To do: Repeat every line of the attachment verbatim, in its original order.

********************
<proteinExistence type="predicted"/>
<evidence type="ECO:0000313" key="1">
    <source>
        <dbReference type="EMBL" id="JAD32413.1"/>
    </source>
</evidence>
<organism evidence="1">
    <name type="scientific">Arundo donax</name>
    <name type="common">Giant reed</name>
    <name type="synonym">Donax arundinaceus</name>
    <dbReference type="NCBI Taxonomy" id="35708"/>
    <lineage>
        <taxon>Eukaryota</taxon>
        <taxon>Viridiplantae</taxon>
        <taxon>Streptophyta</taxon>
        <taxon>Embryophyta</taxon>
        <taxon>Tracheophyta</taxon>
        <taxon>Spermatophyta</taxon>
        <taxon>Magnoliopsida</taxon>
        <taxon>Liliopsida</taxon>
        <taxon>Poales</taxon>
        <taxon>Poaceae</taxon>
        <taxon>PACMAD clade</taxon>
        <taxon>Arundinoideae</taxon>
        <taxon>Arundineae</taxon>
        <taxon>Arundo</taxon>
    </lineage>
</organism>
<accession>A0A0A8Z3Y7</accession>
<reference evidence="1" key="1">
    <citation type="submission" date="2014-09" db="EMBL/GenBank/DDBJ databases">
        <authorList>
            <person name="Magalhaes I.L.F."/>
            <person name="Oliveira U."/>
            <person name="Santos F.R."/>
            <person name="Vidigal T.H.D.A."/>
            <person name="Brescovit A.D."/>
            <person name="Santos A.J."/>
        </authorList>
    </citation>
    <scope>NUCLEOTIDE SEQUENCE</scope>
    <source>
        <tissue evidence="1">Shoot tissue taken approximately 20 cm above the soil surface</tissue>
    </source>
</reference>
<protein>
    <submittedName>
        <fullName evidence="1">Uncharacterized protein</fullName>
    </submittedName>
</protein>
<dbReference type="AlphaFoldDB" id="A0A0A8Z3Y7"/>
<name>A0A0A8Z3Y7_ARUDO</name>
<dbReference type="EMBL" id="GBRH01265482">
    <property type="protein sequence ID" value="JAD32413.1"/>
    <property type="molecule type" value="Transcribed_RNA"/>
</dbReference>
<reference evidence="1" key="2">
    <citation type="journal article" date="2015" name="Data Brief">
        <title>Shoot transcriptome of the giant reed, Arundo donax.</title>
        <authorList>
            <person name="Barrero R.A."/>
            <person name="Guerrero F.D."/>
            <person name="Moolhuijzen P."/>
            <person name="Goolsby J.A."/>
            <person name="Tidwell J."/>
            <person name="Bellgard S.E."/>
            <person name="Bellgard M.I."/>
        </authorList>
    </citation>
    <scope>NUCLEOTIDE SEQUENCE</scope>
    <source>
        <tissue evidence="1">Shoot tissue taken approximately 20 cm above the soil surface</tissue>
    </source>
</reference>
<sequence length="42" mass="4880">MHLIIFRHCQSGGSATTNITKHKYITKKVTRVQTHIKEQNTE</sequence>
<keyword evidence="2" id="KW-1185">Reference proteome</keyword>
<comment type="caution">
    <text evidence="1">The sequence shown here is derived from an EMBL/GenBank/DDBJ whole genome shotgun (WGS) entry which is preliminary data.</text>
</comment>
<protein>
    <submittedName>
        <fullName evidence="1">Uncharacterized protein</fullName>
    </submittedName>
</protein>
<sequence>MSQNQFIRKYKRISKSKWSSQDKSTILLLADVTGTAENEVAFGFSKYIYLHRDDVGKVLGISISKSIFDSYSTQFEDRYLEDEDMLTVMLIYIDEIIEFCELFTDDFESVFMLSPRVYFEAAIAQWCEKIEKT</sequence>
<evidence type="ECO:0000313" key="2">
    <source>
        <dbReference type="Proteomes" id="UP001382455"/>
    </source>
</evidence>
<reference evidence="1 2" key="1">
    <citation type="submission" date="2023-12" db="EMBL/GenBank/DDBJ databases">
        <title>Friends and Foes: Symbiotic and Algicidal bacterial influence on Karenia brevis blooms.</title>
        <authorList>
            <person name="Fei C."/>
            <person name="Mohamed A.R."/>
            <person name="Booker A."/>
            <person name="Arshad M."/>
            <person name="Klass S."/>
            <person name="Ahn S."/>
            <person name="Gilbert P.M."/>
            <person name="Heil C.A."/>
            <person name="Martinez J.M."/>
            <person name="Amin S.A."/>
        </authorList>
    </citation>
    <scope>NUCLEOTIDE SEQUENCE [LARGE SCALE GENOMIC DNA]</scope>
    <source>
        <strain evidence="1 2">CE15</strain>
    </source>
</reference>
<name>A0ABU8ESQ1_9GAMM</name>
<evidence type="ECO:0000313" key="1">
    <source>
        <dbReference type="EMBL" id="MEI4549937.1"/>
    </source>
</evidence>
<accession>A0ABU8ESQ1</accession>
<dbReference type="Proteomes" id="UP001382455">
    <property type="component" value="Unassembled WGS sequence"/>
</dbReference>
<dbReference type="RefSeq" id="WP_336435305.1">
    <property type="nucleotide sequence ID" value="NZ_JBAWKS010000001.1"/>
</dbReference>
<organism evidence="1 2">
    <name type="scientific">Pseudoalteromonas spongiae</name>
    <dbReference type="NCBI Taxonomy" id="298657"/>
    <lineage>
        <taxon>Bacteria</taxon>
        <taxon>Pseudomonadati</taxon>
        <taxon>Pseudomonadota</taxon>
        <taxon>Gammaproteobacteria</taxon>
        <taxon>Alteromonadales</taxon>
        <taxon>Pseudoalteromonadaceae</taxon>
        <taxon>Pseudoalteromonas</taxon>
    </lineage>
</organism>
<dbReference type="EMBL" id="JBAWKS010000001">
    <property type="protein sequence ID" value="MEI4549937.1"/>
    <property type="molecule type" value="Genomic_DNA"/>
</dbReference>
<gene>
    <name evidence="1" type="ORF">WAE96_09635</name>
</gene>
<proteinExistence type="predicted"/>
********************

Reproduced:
<proteinExistence type="predicted"/>
<evidence type="ECO:0000313" key="1">
    <source>
        <dbReference type="EMBL" id="JAD32413.1"/>
    </source>
</evidence>
<organism evidence="1">
    <name type="scientific">Arundo donax</name>
    <name type="common">Giant reed</name>
    <name type="synonym">Donax arundinaceus</name>
    <dbReference type="NCBI Taxonomy" id="35708"/>
    <lineage>
        <taxon>Eukaryota</taxon>
        <taxon>Viridiplantae</taxon>
        <taxon>Streptophyta</taxon>
        <taxon>Embryophyta</taxon>
        <taxon>Tracheophyta</taxon>
        <taxon>Spermatophyta</taxon>
        <taxon>Magnoliopsida</taxon>
        <taxon>Liliopsida</taxon>
        <taxon>Poales</taxon>
        <taxon>Poaceae</taxon>
        <taxon>PACMAD clade</taxon>
        <taxon>Arundinoideae</taxon>
        <taxon>Arundineae</taxon>
        <taxon>Arundo</taxon>
    </lineage>
</organism>
<accession>A0A0A8Z3Y7</accession>
<reference evidence="1" key="1">
    <citation type="submission" date="2014-09" db="EMBL/GenBank/DDBJ databases">
        <authorList>
            <person name="Magalhaes I.L.F."/>
            <person name="Oliveira U."/>
            <person name="Santos F.R."/>
            <person name="Vidigal T.H.D.A."/>
            <person name="Brescovit A.D."/>
            <person name="Santos A.J."/>
        </authorList>
    </citation>
    <scope>NUCLEOTIDE SEQUENCE</scope>
    <source>
        <tissue evidence="1">Shoot tissue taken approximately 20 cm above the soil surface</tissue>
    </source>
</reference>
<protein>
    <submittedName>
        <fullName evidence="1">Uncharacterized protein</fullName>
    </submittedName>
</protein>
<dbReference type="AlphaFoldDB" id="A0A0A8Z3Y7"/>
<name>A0A0A8Z3Y7_ARUDO</name>
<dbReference type="EMBL" id="GBRH01265482">
    <property type="protein sequence ID" value="JAD32413.1"/>
    <property type="molecule type" value="Transcribed_RNA"/>
</dbReference>
<reference evidence="1" key="2">
    <citation type="journal article" date="2015" name="Data Brief">
        <title>Shoot transcriptome of the giant reed, Arundo donax.</title>
        <authorList>
            <person name="Barrero R.A."/>
            <person name="Guerrero F.D."/>
            <person name="Moolhuijzen P."/>
            <person name="Goolsby J.A."/>
            <person name="Tidwell J."/>
            <person name="Bellgard S.E."/>
            <person name="Bellgard M.I."/>
        </authorList>
    </citation>
    <scope>NUCLEOTIDE SEQUENCE</scope>
    <source>
        <tissue evidence="1">Shoot tissue taken approximately 20 cm above the soil surface</tissue>
    </source>
</reference>
<sequence length="42" mass="4880">MHLIIFRHCQSGGSATTNITKHKYITKKVTRVQTHIKEQNTE</sequence>
<keyword evidence="2" id="KW-1185">Reference proteome</keyword>
<comment type="caution">
    <text evidence="1">The sequence shown here is derived from an EMBL/GenBank/DDBJ whole genome shotgun (WGS) entry which is preliminary data.</text>
</comment>
<protein>
    <submittedName>
        <fullName evidence="1">Uncharacterized protein</fullName>
    </submittedName>
</protein>
<sequence>MSQNQFIRKYKRISKSKWSSQDKSTILLLADVTGTAENEVAFGFSKYIYLHRDDVGKVLGISISKSIFDSYSTQFEDRYLEDEDMLTVMLIYIDEIIEFCELFTDDFESVFMLSPRVYFEAAIAQWCEKIEKT</sequence>
<evidence type="ECO:0000313" key="2">
    <source>
        <dbReference type="Proteomes" id="UP001382455"/>
    </source>
</evidence>
<reference evidence="1 2" key="1">
    <citation type="submission" date="2023-12" db="EMBL/GenBank/DDBJ databases">
        <title>Friends and Foes: Symbiotic and Algicidal bacterial influence on Karenia brevis blooms.</title>
        <authorList>
            <person name="Fei C."/>
            <person name="Mohamed A.R."/>
            <person name="Booker A."/>
            <person name="Arshad M."/>
            <person name="Klass S."/>
            <person name="Ahn S."/>
            <person name="Gilbert P.M."/>
            <person name="Heil C.A."/>
            <person name="Martinez J.M."/>
            <person name="Amin S.A."/>
        </authorList>
    </citation>
    <scope>NUCLEOTIDE SEQUENCE [LARGE SCALE GENOMIC DNA]</scope>
    <source>
        <strain evidence="1 2">CE15</strain>
    </source>
</reference>
<name>A0ABU8ESQ1_9GAMM</name>
<evidence type="ECO:0000313" key="1">
    <source>
        <dbReference type="EMBL" id="MEI4549937.1"/>
    </source>
</evidence>
<accession>A0ABU8ESQ1</accession>
<dbReference type="Proteomes" id="UP001382455">
    <property type="component" value="Unassembled WGS sequence"/>
</dbReference>
<dbReference type="RefSeq" id="WP_336435305.1">
    <property type="nucleotide sequence ID" value="NZ_JBAWKS010000001.1"/>
</dbReference>
<organism evidence="1 2">
    <name type="scientific">Pseudoalteromonas spongiae</name>
    <dbReference type="NCBI Taxonomy" id="298657"/>
    <lineage>
        <taxon>Bacteria</taxon>
        <taxon>Pseudomonadati</taxon>
        <taxon>Pseudomonadota</taxon>
        <taxon>Gammaproteobacteria</taxon>
        <taxon>Alteromonadales</taxon>
        <taxon>Pseudoalteromonadaceae</taxon>
        <taxon>Pseudoalteromonas</taxon>
    </lineage>
</organism>
<dbReference type="EMBL" id="JBAWKS010000001">
    <property type="protein sequence ID" value="MEI4549937.1"/>
    <property type="molecule type" value="Genomic_DNA"/>
</dbReference>
<gene>
    <name evidence="1" type="ORF">WAE96_09635</name>
</gene>
<proteinExistence type="predicted"/>